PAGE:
The Corinthian column capitals that line the exterior of Holy Redeemer Catholic Church in Marshall, Minn., make it one of the city’s most beautiful buildings. The church was constructed in 1915, and when an addition was planned to this historic structure a century later, Marcstone, a Wanamingo, Minn.-based cast stone producer, replicated these exquisitely sculpted pieces down to the finest detail using modern casting methods.
This is one of many projects the Doffing family, owners of Marcstone, look back on with pride. Marcstone’s cast stone portfolio spans nationwide, with large-scale apartment buildings in Chicago, Regions Hospital in St. Paul, and numerous projects for schools, businesses and other organizations.
Building a deep and varied portfolio in just about 15 years is especially impressive considering Marcstone’s roots, which began in 2003 when company president and founder Drew Doffing was only 17.
Drew and his sister Elyce’s father, Tom Doffing Sr., was a general contractor and noticed an opening in the local and regional market for custom, high-end cast stone at a competitive price point. The complex craft involves molding concrete to simulate different kinds of natural stone, and it can be found on building accents, windowsills, monuments, column caps and panels at the bases of buildings. Tom and Drew started creating mix designs and building forms in their basement and garage at their home in Hampton, Minn.
“When I saw how unique and ornate cast stone masonry was and started looking at the grandiose and historical structures made of stone, I was drawn in,” Drew says. “Creating stone like this was a complex skill to develop, and it was challenging. It wasn’t easy to make the first statue.”
“When I saw how unique and ornate cast stone masonry was and started looking at the grandiose and historical structures made of stone, I was drawn in,” Drew says.
“Even today, as our business grows,” Drew adds, “it’s always developing and evolving across the board. In business, every day is a new challenge.
The family used Tom Sr.’s construction contacts to land the first jobs, but demand grew quickly and the family built the plant in Wanamingo in 2006. Co-owner Elyce Doffing joined in 2007 to spearhead new sales efforts. Drew’s brother, Tommy, came on board in production, building complex molds, and maintaining equipment.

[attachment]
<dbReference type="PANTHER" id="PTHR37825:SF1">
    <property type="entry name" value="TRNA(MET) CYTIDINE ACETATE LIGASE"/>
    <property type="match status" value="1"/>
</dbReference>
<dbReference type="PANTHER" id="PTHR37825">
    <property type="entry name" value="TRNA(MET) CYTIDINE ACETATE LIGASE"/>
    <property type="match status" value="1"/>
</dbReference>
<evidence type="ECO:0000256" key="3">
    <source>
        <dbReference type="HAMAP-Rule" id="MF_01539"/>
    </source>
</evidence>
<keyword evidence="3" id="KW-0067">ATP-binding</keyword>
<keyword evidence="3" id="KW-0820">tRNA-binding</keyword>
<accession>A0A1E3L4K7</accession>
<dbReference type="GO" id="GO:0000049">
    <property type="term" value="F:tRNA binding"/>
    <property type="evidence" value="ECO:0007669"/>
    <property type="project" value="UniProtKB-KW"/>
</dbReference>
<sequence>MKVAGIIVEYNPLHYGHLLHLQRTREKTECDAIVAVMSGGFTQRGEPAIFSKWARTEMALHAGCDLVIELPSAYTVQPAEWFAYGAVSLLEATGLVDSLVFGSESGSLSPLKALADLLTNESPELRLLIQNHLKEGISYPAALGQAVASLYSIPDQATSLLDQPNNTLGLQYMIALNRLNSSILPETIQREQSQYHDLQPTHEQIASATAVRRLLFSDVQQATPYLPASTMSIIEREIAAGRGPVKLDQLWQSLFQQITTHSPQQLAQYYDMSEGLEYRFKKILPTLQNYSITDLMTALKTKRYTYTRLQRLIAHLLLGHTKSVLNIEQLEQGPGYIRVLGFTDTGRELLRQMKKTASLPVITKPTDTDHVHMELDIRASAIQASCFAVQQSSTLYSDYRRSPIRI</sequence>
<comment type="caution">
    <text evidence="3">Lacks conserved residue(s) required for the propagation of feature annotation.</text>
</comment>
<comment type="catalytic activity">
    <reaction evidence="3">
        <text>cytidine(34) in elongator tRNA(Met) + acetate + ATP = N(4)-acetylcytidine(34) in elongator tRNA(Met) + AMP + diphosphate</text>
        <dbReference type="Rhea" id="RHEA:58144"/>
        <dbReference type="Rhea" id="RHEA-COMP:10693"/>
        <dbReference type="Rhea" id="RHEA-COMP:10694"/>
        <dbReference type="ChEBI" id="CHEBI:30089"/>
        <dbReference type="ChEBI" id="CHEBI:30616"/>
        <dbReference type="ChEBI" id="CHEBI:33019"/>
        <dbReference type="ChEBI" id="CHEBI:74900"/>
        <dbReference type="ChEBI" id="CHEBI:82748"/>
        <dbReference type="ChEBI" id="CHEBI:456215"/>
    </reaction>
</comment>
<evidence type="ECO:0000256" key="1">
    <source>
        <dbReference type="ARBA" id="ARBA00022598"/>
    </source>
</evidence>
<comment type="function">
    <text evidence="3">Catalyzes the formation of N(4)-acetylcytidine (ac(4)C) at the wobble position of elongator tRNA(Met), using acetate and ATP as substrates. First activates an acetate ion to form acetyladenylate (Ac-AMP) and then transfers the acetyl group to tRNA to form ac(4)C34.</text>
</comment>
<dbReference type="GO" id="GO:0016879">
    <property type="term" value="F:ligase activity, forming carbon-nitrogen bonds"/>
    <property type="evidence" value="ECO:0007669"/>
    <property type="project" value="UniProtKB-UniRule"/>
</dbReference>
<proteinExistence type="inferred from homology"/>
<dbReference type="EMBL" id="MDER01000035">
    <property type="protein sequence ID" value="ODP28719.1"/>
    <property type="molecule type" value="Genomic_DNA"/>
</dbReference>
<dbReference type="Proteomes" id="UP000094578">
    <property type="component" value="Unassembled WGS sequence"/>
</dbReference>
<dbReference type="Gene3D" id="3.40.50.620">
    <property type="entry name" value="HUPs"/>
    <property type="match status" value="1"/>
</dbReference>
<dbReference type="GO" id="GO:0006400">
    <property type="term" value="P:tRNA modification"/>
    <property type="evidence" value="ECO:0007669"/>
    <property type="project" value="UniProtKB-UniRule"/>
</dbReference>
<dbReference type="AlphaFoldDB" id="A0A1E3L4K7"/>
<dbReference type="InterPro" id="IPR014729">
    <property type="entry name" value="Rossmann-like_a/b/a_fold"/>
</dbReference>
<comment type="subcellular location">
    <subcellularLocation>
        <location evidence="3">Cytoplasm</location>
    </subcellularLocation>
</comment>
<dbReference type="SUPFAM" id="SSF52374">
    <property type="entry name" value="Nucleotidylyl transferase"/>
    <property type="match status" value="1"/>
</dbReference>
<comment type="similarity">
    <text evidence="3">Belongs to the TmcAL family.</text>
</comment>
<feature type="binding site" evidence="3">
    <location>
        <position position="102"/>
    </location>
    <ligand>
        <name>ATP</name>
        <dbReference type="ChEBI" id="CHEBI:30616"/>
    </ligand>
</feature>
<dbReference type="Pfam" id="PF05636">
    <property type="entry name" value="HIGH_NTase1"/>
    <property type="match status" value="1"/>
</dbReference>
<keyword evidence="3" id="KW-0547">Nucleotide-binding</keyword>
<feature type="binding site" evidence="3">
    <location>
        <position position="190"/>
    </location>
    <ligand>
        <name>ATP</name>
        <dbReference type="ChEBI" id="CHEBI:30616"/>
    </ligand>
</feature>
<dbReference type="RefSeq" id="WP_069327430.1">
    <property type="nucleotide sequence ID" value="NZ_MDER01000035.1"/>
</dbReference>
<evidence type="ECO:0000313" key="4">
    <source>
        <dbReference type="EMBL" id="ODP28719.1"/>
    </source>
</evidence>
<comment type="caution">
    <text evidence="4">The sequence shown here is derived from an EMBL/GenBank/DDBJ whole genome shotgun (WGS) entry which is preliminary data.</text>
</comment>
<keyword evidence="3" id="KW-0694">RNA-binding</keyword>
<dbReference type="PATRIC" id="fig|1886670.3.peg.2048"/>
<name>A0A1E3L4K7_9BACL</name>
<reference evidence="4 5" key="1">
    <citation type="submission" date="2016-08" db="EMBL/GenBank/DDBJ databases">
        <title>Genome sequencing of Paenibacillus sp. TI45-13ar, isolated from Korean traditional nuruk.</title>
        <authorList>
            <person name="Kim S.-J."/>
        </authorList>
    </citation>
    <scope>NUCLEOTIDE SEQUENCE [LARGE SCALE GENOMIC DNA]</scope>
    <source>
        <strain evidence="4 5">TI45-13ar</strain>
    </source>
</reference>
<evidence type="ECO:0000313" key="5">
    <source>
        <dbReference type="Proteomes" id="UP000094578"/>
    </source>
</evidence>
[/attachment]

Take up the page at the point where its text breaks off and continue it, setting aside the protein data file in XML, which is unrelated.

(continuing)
“When I saw Drew’s passion for producing stone, I believed in it, and I wanted to be a part of Marcstone’s success,” Elyce says.
Other Doffings have worked at the company throughout the years, including Paul Doffing, a cousin, who came aboard in 2017 to head up marketing. He modernized the company’s online presence and developed communication strategies that help explain what sets Marcstone apart.
“It’s a company highly capable of producing cast stone on a large scale but that has family values and business ethics at its core,” Paul says. “I think we’ve seen that the more we communicate our goals and our values online and facilitate people’s understanding of what we stand for, it earns us business.”
Overall, the workforce has grown to 18 employees at the Wanamingo plant, where they recently built an office addition and added 10,000 square feet to the production facility.
As the business grew, Drew became interested in lean business practices by way of Paul Akers’ book 2 Second Lean. Lean practices focus on adding value by eliminating waste, and Drew reached out to Enterprise Minnesota to help identify areas of improvement.
Drew says the “secret sauce” to lean involves various key tenets, including taking an hour every day out of production time for the whole company to meet and share improvement ideas, create a smooth process flow, and ensure everything can be easily visually understood through color coordination, labeling and tool shadows, among other things.
“The management/owners/CEOs must drive this home; it’s not a task to pass off like, ‘Here, person X, make us lean,’” Drew says.
“Don’t even bother starting if the owners/CEOs/etc. aren’t going to participate.”
Enterprise Minnesota business growth consultant Greg Langfield worked with Drew and the team to develop a list of recommendations that included everything from gathering employee feedback on company culture to labor utilization and streamlining parts of the manufacturing process.
“He really appreciated the thoughts about improving throughput,” Langfield says. “For example, when a mold is being filled with cement, nothing else was happening. So, he took the idea to work with a designer to come up with a new method to fill up different molds during that time.”
Langfield and Drew agree the benefits of lean practices are numerous.
“It creates a fun culture where every human has input and isn’t afraid to bring ideas to the table,” Drew says. “We have nearly doubled gross revenue, and our labor force has only increased 20%.”
All the internal improvements will greatly help as Marcstone’s business continues to expand, although the work the company has already completed in its less than 20-year tenure is probably more than Drew or Tom Sr. could have imagined. They have gone from experimenting with mixes in a wheelbarrow to creating top-quality cast stone for dozens of Walmart stores, naval bases, universities, and Raising Cane’s restaurants, among numerous other high-profile projects.
“What we’re doing is fun and exciting. I don’t work a day in my life. I’m never watching the clock. Seeing things come together, overcoming challenges, taking out national competition, those types of things are fun,” Drew says. “We’re still on the journey, and actually, the journey has just begun, and we’re continuing to evolve and make improvements throughout our operations every day. I’m looking forward to the next 20 years.”
Featured story in the Summer 2022 issue of Enterprise Minnesota magazine.